Genesis 1:27; 2:5; 2:15; Isaiah 65:21-24; Romans 12:6-8; Ephesians 4:11-16

Article 6: Sexuality

We affirm the goodness of God’s design for human sexuality which prescribes the sexual union to be an exclusive relationship between a man and a woman in the lifelong covenant of marriage.

We deny that the pursuit of sexual pleasure is a justification for the development or use of AI, and we condemn the objectification of humans that results from employing AI for sexual purposes. AI should not intrude upon or substitute for the biblical expression of sexuality between a husband and wife according to God’s design for human marriage.

Genesis 1:26-29; 2:18-25; Matthew 5:27-30; 1 Thess 4:3-4

Article 5: Bias

We affirm that, as a tool created by humans, AI will be inherently subject to bias and that these biases must be accounted for, minimized, or removed through continual human oversight and discretion. AI should be designed and used in such ways that treat all human beings as having equal worth and dignity. AI should be utilized as a tool to identify and eliminate bias inherent in human decision-making.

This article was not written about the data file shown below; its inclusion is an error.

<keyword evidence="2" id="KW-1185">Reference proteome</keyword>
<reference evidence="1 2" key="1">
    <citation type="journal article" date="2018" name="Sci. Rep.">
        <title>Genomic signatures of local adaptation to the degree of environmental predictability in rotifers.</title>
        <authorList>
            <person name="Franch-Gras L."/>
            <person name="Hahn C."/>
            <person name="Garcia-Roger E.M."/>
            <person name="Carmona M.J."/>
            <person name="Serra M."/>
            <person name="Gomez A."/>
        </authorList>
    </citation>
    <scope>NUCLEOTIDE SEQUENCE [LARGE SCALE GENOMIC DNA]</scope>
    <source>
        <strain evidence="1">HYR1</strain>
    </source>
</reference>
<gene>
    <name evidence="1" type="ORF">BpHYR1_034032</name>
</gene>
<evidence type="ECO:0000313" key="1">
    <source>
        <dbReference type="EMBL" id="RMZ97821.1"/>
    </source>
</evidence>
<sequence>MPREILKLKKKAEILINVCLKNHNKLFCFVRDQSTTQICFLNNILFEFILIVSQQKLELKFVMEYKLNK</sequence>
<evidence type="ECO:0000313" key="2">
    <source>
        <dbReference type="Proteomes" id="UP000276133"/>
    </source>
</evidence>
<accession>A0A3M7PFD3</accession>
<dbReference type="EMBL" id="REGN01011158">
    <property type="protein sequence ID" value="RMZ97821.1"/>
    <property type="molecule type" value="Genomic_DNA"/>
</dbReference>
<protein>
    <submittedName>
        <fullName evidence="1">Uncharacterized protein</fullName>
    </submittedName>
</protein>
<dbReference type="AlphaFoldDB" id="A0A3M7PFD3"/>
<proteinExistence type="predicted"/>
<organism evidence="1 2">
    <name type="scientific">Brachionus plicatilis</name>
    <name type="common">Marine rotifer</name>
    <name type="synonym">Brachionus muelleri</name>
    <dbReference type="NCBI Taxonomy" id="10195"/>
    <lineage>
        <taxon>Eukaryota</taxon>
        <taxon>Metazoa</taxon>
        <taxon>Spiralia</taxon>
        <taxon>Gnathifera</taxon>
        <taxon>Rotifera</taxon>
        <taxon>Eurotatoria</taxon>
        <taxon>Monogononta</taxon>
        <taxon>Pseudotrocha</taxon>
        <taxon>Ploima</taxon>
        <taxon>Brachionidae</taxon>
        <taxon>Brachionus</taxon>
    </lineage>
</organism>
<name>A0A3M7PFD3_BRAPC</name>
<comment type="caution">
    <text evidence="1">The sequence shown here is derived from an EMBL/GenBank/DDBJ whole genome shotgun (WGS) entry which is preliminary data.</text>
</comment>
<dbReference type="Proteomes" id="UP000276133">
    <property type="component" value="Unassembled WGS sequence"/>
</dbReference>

We deny that AI should be designed or used in ways that violate the fundamental principle of human dignity for all people. Neither should AI be used in ways that reinforce or further any ideology or agenda, seeking to subjugate human autonomy under the power of the state.

Micah 6:8; John 13:34; Galatians 3:28-29; 5:13-14; Philippians 2:3-4; Romans 12:10

Article 4: Medicine